Dylan Barron ’20 Interns at Advanced Alternative Media

My name is Dylan and I am a part of Skidmore’s Class of 2020! At Skidmore, I am working to complete a Spanish major and minors in art history and arts administration. This summer I have had the opportunity to intern with a music management company, Advanced Alternative Media, in New York City. After interning at a music publishing company last summer, I was extremely excited to continue exploring the music industry, and Skidmore’s Summer Experience Funding gave me all the necessary tools to focus on this experience in order to learn as much as I could.

AAM works with songwriters, artists, producer, mixers, and engineers to help grow their careers by finding new artists for them to collaborate with, promoting new song releases, planning work-related travel, and much more. AAM’s clients have worked with a wide range of popular artists, from Khalid, Beck, The Jonas Brothers, and many more. At AAM I am able to learn about what it takes to manage an artist’s career, from before they are signed to a record label, to working on their first track, and securing high profile collaborations.

Working at a smaller company, I was able to jump right into many of my daily tasks. I write website posts and A&R flashes to be sent out to record labels about new song or album releases, update client biographies and discographies, update publishing splits, help arrange travel for clients, and pitch possible collaborations for AAM clients. Many of these tasks, such as updating biographies, discographies, and brainstorming possible collaborations, require me to do my own research. This has made working with AAM one of my most engaging work experiences yet, as I am able to think creatively. These tasks, along with my own research has allowed me to become a more informed individual about current events related to the music industry.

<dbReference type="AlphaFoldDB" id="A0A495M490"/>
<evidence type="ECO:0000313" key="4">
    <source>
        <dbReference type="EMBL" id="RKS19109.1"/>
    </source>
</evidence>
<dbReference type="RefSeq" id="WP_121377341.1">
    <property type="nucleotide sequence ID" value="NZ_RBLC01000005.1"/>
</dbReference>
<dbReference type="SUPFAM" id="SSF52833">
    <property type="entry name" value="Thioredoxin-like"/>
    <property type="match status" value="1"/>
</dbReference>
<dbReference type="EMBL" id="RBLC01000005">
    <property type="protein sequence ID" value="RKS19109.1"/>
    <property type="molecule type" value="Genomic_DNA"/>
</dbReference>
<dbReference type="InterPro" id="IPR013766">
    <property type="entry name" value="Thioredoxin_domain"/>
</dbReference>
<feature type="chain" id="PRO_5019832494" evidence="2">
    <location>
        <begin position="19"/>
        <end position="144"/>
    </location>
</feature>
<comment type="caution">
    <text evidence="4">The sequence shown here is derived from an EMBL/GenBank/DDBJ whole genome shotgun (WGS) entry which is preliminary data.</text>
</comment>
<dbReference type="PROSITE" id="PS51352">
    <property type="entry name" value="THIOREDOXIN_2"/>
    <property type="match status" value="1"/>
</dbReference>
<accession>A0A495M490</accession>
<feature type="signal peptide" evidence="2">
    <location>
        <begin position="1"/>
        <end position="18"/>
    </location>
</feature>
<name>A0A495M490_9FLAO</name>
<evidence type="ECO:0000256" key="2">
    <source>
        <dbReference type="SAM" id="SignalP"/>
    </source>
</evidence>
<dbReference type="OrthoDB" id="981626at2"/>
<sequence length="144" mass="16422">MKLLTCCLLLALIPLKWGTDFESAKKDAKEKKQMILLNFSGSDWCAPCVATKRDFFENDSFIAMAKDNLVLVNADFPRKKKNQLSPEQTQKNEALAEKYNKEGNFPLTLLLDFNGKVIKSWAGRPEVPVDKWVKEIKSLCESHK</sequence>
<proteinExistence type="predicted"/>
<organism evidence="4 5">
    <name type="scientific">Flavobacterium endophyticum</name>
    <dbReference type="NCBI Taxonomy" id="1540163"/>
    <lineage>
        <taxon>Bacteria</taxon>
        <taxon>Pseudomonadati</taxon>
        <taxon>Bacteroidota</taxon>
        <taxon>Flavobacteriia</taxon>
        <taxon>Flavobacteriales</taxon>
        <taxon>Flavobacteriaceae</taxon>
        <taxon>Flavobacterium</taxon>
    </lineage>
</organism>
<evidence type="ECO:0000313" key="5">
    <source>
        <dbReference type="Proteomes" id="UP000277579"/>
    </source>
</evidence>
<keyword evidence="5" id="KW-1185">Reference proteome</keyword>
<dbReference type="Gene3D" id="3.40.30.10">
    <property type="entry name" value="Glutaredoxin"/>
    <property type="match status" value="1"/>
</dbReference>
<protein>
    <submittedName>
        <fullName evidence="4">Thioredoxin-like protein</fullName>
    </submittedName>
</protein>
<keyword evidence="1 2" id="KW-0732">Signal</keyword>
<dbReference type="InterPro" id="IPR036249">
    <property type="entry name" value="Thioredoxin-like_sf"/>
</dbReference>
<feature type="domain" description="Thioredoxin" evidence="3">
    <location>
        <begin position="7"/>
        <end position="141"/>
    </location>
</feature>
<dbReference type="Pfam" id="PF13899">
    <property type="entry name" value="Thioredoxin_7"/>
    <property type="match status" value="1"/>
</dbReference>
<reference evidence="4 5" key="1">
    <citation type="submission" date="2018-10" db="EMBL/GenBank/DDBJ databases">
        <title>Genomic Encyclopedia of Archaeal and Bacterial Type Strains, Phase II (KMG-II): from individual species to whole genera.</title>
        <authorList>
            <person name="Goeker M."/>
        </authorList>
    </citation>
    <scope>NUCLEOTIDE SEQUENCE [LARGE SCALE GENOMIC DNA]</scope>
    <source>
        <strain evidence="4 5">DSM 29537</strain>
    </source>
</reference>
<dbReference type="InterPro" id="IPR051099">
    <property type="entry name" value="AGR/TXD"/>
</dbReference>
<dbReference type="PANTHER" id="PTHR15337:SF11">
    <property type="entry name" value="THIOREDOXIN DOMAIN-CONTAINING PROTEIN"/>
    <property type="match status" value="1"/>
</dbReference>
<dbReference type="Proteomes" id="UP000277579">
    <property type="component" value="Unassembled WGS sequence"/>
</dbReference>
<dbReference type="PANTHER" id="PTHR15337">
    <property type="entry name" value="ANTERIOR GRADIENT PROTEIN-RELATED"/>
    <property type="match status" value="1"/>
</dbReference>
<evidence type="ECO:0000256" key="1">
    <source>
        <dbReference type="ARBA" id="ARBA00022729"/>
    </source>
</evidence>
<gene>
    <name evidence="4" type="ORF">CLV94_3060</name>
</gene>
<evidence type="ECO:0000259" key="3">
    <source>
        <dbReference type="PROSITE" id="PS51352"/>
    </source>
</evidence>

Working with AAM, has reaffirmed my desire to continue pursuing a career in the music industry. I enjoy being in a fast-paced environment, where everyone shares a passion for music. Every day is engaging, as I am able to be creative, while still learning more about the music side of the business industry. This combination of creativity and business is something that drew me to the music industry from the start, and I loved seeing these two aspects at work in AAM. Going into this experience, I think it’s most important to have an open mind and be willing to complete tasks as they come, as one day can be completely different from the next.

Skidmore’s Summer Experience Fund provided me with a way to more fully immerse myself in this learning experience. Thank you to the SEF and its donors for allowing me to tackle this experience!

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Emily D’Angelica ’20, Her Justice, New York, NY

My name is Emily D’Angelica (‘20) and I am a rising senior majoring in Spanish. This summer, I have had the pleasure to work at an organization called Her Justice as the Language Access Intern. Her Justice, located in downtown New York City,  is an organization that provides legal assistance and representation to those who identify as women who are living in situations of poverty in New York City. Her Justice also specializes in working with clients who have experienced domestic violence, which increases the urgency and vulnerability of their unique situations. With two dedicated legal teams and a network of volunteer lawyers from very reputable firms in the five boroughs, Her Justice primarily practices  in the fields of family/matrimonial and immigration law.